Sponsor Content Above the Clutter with Pete Krainik
Episode Seven: Man And Machine
Brought to you by: IBM
Augmented reality, or AR, is a hologram-like technology that allows consumers to interact with 3-D images displayed on any monitor. (Think Princess Leia in the first "Star Wars" -- "Help us Obi-Wan, you're our only hope" -- you you'll get the idea.) In recent months a host of brands ranging from Lego toys to Topps trading cards to Toyota have experimented with AR. Now McDonald's and Coke Zero are joining the fold through a pair of marketing partnerships with Fox in support of the James Cameron-directed movie.
Fans and skeptics
Augmented reality has garnered more than its share of enthusiasm from early adopters and tech geeks, but its marketing value is yet to be determined. Is it a passing fad or truly useful in creating richer digital-marketing experiences? The jury is still out. A majority of consumers still don't have webcams, which are needed to play with AR on the PC. And many feel PC-based AR is less compelling than the mobile AR-based utilities that have started to unfold, but consumers need smartphones for that, and smartphone penetration in the marketplace is still small but growing steadily.
"Augmented reality has become a unique way for consumers to interact with an IP, and for us it's a way to extend the experience with the movie," said Rita Drucker, senior VP-film promotions at Fox. "Given that consumers are interacting with the interactive space in a much more aggressive way, we're looking at unique ways to engage that digitally."
Because much of "Avatar" is seen through the eyes of Jake Sully, a paraplegic war veteran who undergoes an AR-inspired program, called Avatar, the movie's marketing partnerships will expand that storyline.
Coke Zero's expansive program includes a commercial, airing on TV and in cinema, as well as a significant digital presence with AVTR.com. While the site was created in collaboration with Twentieth Century Fox and Lightstorm Entertainment, Coke Zero is running and producing the site, with minimal branding, where consumers can go to utilize AR-enabled packaging created by Coke Zero. There are 140 million cans and more than 30 million fridge packs, as well as bags, bottles, popcorn bags and fountain drink cups flooding the market, beginning this month. All are emblazoned with Coke Zero logos and utilize AR. Worldwide, Coca-Cola ads will be found in 86% of cinemas.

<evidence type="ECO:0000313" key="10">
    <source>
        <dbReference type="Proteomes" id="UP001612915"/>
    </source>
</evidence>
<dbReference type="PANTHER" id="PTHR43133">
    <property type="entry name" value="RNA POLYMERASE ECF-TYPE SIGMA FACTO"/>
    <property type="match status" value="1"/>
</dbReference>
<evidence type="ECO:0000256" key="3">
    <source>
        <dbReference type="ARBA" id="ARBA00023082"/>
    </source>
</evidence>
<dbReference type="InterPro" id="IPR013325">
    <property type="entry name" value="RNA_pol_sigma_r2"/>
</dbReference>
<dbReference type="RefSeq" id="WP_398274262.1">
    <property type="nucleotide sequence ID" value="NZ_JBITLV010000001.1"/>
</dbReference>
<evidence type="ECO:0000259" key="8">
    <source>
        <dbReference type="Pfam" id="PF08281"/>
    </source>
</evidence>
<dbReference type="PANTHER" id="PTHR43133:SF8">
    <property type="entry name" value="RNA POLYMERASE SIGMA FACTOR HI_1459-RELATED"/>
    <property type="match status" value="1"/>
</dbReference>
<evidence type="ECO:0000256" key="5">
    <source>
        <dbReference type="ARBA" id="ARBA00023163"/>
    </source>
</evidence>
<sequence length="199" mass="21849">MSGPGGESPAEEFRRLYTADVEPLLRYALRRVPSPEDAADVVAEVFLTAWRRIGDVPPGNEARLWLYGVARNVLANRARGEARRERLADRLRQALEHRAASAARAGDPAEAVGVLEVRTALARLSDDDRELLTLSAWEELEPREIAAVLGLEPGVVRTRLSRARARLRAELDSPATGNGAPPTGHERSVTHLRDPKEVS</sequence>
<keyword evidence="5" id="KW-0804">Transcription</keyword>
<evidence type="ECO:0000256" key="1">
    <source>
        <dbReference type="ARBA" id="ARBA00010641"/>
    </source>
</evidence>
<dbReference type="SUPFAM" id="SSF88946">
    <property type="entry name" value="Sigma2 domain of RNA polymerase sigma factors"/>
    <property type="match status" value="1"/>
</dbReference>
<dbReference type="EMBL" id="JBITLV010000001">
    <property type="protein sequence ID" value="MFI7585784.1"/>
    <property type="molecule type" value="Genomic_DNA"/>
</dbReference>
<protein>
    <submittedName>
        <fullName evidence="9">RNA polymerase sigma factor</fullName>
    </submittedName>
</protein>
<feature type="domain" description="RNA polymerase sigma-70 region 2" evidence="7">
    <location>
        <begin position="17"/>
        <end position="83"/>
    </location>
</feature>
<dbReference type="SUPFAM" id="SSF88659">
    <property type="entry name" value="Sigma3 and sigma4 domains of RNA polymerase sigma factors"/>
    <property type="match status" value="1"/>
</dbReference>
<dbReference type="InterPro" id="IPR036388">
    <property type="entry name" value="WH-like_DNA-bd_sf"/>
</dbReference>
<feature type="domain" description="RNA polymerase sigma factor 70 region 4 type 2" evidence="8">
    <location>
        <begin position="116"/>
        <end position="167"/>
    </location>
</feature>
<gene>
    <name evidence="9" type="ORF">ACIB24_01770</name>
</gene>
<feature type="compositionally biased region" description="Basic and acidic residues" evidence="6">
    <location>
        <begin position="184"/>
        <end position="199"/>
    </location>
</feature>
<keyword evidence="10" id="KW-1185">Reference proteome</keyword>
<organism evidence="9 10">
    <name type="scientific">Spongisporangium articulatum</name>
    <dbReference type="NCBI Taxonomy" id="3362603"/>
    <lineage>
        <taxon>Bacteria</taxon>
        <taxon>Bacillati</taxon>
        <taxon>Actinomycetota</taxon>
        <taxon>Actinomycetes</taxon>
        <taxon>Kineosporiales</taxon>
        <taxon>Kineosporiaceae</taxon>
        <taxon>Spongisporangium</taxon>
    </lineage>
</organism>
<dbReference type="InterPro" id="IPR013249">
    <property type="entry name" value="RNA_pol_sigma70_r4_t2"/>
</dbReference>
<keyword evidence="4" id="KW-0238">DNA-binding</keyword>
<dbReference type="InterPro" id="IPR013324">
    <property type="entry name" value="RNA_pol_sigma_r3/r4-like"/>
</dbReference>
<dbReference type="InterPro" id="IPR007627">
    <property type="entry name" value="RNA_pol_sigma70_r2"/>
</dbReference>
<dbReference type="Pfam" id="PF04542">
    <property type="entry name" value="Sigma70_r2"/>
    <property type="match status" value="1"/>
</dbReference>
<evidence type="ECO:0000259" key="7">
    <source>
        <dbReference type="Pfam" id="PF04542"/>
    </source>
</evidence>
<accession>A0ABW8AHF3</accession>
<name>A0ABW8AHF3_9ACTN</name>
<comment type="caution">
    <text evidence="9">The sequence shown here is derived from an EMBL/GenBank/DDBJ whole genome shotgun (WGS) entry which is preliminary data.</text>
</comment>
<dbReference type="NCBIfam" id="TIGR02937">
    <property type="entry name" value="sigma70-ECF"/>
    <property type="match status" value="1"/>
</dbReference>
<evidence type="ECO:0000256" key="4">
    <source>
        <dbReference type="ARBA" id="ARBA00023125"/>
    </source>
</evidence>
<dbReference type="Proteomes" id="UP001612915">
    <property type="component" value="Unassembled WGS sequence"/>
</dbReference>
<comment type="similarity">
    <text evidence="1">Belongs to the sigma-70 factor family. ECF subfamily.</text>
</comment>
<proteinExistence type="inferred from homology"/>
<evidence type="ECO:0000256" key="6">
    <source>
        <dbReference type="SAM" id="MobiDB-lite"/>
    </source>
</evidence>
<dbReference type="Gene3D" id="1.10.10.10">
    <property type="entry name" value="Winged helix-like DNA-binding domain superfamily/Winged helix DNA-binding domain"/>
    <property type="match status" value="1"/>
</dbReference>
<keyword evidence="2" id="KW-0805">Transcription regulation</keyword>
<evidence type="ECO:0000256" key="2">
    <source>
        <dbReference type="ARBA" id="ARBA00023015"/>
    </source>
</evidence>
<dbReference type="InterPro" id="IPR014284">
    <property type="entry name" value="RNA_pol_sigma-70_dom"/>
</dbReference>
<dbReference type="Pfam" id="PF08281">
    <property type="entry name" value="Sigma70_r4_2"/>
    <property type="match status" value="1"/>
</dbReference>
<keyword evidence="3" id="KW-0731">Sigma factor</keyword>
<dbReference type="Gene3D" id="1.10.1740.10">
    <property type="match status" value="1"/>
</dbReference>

$142.5B 2015 U.S. ad spending for 200 LNA
"We wanted to step outside our comfort zone. In putting together the movie marketing program, we looked at a number of different technology elements," said Chip York, director-worldwide entertainment marketing director, noting the program is rolling out in more than 30 countries. "Augmented reality is something a lot of companies are playing around with right now, and we haven't."
A first for many
Mr. York also said the technology should resonate with and create buzz among Coke Zero's target customer, 18- to 24-year-old males. But the brand is focused on keeping it simple, as it will likely be the first time many consumers are using the technology. Once consumers have downloaded an application from AVTR.com, they can simply hold up the can or bag to a webcam to get a virtual ride in a Samson Helicopter from the movie that Sully flies in. In some countries, primarily Asia, lobby displays in theaters will allow consumers to explore AR in theaters. A Coke Zero TV spot for the movie also demonstrates how the technology works.
McDonald's will be employing a similar approach with its campaign, which will kick off during the movie's Dec. 18 opening weekend. The global partnership will span everything from a special Happy Meal that will take kids to an "Avatar"-branded site that will be part of the fast feeder's McWorld virtual world to a young-adult-oriented Big Mac tie-in that will redirect consumers to McDonalds.com/Avatar. McDonald's will support the promotion with two general-market TV spots as well ads for the Hispanic and Asian-American markets, general-market and African-American print and radio ads.
All the marketing muscle behind a still-nascent trend among gamers and other web-savvy consumers seems like it will do more to enhance AR's profile than the movie it's marketing. As Razorfish's Garrick Shmidt recently wrote in an Ad Age DigitalNext post, "After the 'gee whiz' factor is exhausted, there's not really much there to sustain any real engagement. Besides, there's a vague whiff of 'Dungeons & Dragons' around this stuff that will be hard for most to get over."
Coke Zero's Mr. York added, "We're all going to experiment now, but [eventually] we're going to want to see some results. ... There's a rich opportunity to customize content, promotions and marketing. And by customizing messages and providing different messages, we'll be able to tie it into actual business results."
"Avatar" also marks a continued investment on Coke's part in movie marketing. While the Coca-Cola Co. claims music and sports as its primary areas of cultural focus, Coke Zero's focus is entertainment, film and gaming, Mr. York said. 2008's James Bond flick "Quantum of Solace," which Coke Zero marketed in more than 50 countries last year, was the company's first global movie sponsorship in almost 10 years.
Other domestic "Avatar" marketing partners include Panasonic, the film's technology partner LG, which will launch an "Avatar"-themed campaign for its new Projector Phone Dec. 11, and Mattel, which rolled out an "Avatar" line of action figures earlier this year.